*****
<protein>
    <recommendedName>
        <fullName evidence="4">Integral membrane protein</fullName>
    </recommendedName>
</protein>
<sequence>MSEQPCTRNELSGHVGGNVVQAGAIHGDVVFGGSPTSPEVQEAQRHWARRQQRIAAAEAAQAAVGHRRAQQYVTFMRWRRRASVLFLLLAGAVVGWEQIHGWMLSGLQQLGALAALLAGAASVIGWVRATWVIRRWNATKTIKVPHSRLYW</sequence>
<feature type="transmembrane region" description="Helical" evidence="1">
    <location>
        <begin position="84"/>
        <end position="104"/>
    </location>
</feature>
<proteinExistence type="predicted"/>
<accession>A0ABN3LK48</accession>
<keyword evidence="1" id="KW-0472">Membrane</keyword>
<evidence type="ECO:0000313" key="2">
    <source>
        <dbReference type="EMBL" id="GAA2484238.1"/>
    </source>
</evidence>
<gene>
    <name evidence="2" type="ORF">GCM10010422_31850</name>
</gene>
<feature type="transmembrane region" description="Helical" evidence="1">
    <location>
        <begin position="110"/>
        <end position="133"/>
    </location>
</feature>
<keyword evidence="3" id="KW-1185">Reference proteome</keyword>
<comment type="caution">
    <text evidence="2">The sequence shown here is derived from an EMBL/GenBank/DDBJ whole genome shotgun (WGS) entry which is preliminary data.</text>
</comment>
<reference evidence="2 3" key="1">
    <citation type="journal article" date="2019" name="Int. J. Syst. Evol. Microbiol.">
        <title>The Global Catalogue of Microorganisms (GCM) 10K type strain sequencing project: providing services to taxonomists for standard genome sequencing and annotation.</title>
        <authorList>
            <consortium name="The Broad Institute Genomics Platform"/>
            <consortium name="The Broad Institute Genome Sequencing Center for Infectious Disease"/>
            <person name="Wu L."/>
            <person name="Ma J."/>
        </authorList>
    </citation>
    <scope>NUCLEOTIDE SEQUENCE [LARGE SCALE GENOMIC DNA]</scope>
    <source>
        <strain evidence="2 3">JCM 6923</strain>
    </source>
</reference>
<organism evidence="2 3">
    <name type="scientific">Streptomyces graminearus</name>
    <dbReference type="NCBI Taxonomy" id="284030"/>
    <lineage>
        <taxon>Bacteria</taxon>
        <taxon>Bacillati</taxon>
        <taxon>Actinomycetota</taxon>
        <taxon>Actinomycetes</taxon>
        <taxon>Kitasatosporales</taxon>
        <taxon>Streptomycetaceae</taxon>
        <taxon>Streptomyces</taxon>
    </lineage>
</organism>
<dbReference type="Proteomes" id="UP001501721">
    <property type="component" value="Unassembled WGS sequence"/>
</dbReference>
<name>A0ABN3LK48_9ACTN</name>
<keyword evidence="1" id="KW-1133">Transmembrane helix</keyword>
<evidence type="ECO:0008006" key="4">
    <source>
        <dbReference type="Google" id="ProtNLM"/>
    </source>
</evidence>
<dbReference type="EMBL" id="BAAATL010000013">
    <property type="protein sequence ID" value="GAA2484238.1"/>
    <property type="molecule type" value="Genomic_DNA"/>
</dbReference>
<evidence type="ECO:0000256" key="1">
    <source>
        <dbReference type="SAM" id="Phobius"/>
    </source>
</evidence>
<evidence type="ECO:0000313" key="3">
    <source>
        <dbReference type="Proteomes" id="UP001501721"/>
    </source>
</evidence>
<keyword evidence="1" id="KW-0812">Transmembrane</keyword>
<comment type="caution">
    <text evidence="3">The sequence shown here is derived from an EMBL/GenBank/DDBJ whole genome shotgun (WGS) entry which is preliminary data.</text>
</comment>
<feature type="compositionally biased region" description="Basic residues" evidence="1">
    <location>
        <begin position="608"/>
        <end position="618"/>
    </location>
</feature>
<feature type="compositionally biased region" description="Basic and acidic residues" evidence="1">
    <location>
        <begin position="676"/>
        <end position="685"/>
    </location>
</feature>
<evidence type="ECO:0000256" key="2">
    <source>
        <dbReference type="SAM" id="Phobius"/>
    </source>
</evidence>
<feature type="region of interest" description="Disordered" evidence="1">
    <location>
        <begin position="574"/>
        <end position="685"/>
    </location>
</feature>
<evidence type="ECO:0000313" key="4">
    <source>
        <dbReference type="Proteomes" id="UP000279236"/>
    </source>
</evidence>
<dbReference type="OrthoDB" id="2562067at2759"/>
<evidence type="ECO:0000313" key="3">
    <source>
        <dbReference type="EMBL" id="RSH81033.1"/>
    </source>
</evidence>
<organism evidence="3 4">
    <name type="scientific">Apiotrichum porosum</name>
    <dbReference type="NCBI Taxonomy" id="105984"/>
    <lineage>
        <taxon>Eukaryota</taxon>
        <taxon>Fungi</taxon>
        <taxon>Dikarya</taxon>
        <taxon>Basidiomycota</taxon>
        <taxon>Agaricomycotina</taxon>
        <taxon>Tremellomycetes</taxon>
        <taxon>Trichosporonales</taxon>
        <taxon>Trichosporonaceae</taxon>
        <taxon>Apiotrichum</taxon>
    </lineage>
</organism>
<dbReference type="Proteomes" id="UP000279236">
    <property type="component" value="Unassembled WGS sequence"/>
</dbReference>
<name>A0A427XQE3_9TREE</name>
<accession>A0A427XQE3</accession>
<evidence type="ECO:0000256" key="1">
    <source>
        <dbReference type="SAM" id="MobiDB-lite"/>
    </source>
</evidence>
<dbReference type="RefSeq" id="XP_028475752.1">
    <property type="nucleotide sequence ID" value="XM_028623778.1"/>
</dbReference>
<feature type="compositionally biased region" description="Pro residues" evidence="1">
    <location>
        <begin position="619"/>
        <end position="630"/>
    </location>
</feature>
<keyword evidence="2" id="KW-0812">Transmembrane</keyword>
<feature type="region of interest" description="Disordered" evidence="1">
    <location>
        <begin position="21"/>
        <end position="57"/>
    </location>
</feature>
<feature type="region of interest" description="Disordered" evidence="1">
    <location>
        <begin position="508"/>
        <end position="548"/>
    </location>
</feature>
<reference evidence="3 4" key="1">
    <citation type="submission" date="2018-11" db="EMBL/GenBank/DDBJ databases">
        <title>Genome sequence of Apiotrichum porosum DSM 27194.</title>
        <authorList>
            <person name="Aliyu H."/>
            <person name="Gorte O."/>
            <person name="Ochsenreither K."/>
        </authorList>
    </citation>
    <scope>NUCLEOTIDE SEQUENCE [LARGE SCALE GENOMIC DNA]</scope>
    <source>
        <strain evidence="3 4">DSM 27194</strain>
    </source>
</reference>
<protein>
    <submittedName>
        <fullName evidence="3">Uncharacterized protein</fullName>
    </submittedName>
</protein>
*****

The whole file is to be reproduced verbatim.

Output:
<protein>
    <recommendedName>
        <fullName evidence="4">Integral membrane protein</fullName>
    </recommendedName>
</protein>
<sequence>MSEQPCTRNELSGHVGGNVVQAGAIHGDVVFGGSPTSPEVQEAQRHWARRQQRIAAAEAAQAAVGHRRAQQYVTFMRWRRRASVLFLLLAGAVVGWEQIHGWMLSGLQQLGALAALLAGAASVIGWVRATWVIRRWNATKTIKVPHSRLYW</sequence>
<feature type="transmembrane region" description="Helical" evidence="1">
    <location>
        <begin position="84"/>
        <end position="104"/>
    </location>
</feature>
<proteinExistence type="predicted"/>
<accession>A0ABN3LK48</accession>
<keyword evidence="1" id="KW-0472">Membrane</keyword>
<evidence type="ECO:0000313" key="2">
    <source>
        <dbReference type="EMBL" id="GAA2484238.1"/>
    </source>
</evidence>
<gene>
    <name evidence="2" type="ORF">GCM10010422_31850</name>
</gene>
<feature type="transmembrane region" description="Helical" evidence="1">
    <location>
        <begin position="110"/>
        <end position="133"/>
    </location>
</feature>
<keyword evidence="3" id="KW-1185">Reference proteome</keyword>
<comment type="caution">
    <text evidence="2">The sequence shown here is derived from an EMBL/GenBank/DDBJ whole genome shotgun (WGS) entry which is preliminary data.</text>
</comment>
<reference evidence="2 3" key="1">
    <citation type="journal article" date="2019" name="Int. J. Syst. Evol. Microbiol.">
        <title>The Global Catalogue of Microorganisms (GCM) 10K type strain sequencing project: providing services to taxonomists for standard genome sequencing and annotation.</title>
        <authorList>
            <consortium name="The Broad Institute Genomics Platform"/>
            <consortium name="The Broad Institute Genome Sequencing Center for Infectious Disease"/>
            <person name="Wu L."/>
            <person name="Ma J."/>
        </authorList>
    </citation>
    <scope>NUCLEOTIDE SEQUENCE [LARGE SCALE GENOMIC DNA]</scope>
    <source>
        <strain evidence="2 3">JCM 6923</strain>
    </source>
</reference>
<organism evidence="2 3">
    <name type="scientific">Streptomyces graminearus</name>
    <dbReference type="NCBI Taxonomy" id="284030"/>
    <lineage>
        <taxon>Bacteria</taxon>
        <taxon>Bacillati</taxon>
        <taxon>Actinomycetota</taxon>
        <taxon>Actinomycetes</taxon>
        <taxon>Kitasatosporales</taxon>
        <taxon>Streptomycetaceae</taxon>
        <taxon>Streptomyces</taxon>
    </lineage>
</organism>
<dbReference type="Proteomes" id="UP001501721">
    <property type="component" value="Unassembled WGS sequence"/>
</dbReference>
<name>A0ABN3LK48_9ACTN</name>
<keyword evidence="1" id="KW-1133">Transmembrane helix</keyword>
<evidence type="ECO:0008006" key="4">
    <source>
        <dbReference type="Google" id="ProtNLM"/>
    </source>
</evidence>
<dbReference type="EMBL" id="BAAATL010000013">
    <property type="protein sequence ID" value="GAA2484238.1"/>
    <property type="molecule type" value="Genomic_DNA"/>
</dbReference>
<evidence type="ECO:0000256" key="1">
    <source>
        <dbReference type="SAM" id="Phobius"/>
    </source>
</evidence>
<evidence type="ECO:0000313" key="3">
    <source>
        <dbReference type="Proteomes" id="UP001501721"/>
    </source>
</evidence>
<keyword evidence="1" id="KW-0812">Transmembrane</keyword>
<comment type="caution">
    <text evidence="3">The sequence shown here is derived from an EMBL/GenBank/DDBJ whole genome shotgun (WGS) entry which is preliminary data.</text>
</comment>
<feature type="compositionally biased region" description="Basic residues" evidence="1">
    <location>
        <begin position="608"/>
        <end position="618"/>
    </location>
</feature>
<feature type="compositionally biased region" description="Basic and acidic residues" evidence="1">
    <location>
        <begin position="676"/>
        <end position="685"/>
    </location>
</feature>
<evidence type="ECO:0000256" key="2">
    <source>
        <dbReference type="SAM" id="Phobius"/>
    </source>
</evidence>
<feature type="region of interest" description="Disordered" evidence="1">
    <location>
        <begin position="574"/>
        <end position="685"/>
    </location>
</feature>
<evidence type="ECO:0000313" key="4">
    <source>
        <dbReference type="Proteomes" id="UP000279236"/>
    </source>
</evidence>
<dbReference type="OrthoDB" id="2562067at2759"/>
<evidence type="ECO:0000313" key="3">
    <source>
        <dbReference type="EMBL" id="RSH81033.1"/>
    </source>
</evidence>
<organism evidence="3 4">
    <name type="scientific">Apiotrichum porosum</name>
    <dbReference type="NCBI Taxonomy" id="105984"/>
    <lineage>
        <taxon>Eukaryota</taxon>
        <taxon>Fungi</taxon>
        <taxon>Dikarya</taxon>
        <taxon>Basidiomycota</taxon>
        <taxon>Agaricomycotina</taxon>
        <taxon>Tremellomycetes</taxon>
        <taxon>Trichosporonales</taxon>
        <taxon>Trichosporonaceae</taxon>
        <taxon>Apiotrichum</taxon>
    </lineage>
</organism>
<dbReference type="Proteomes" id="UP000279236">
    <property type="component" value="Unassembled WGS sequence"/>
</dbReference>
<name>A0A427XQE3_9TREE</name>
<accession>A0A427XQE3</accession>
<evidence type="ECO:0000256" key="1">
    <source>
        <dbReference type="SAM" id="MobiDB-lite"/>
    </source>
</evidence>
<dbReference type="RefSeq" id="XP_028475752.1">
    <property type="nucleotide sequence ID" value="XM_028623778.1"/>
</dbReference>
<feature type="compositionally biased region" description="Pro residues" evidence="1">
    <location>
        <begin position="619"/>
        <end position="630"/>
    </location>
</feature>
<keyword evidence="2" id="KW-0812">Transmembrane</keyword>
<feature type="region of interest" description="Disordered" evidence="1">
    <location>
        <begin position="21"/>
        <end position="57"/>
    </location>
</feature>
<feature type="region of interest" description="Disordered" evidence="1">
    <location>
        <begin position="508"/>
        <end position="548"/>
    </location>
</feature>
<reference evidence="3 4" key="1">
    <citation type="submission" date="2018-11" db="EMBL/GenBank/DDBJ databases">
        <title>Genome sequence of Apiotrichum porosum DSM 27194.</title>
        <authorList>
            <person name="Aliyu H."/>
            <person name="Gorte O."/>
            <person name="Ochsenreither K."/>
        </authorList>
    </citation>
    <scope>NUCLEOTIDE SEQUENCE [LARGE SCALE GENOMIC DNA]</scope>
    <source>
        <strain evidence="3 4">DSM 27194</strain>
    </source>
</reference>
<protein>
    <submittedName>
        <fullName evidence="3">Uncharacterized protein</fullName>
    </submittedName>
</protein>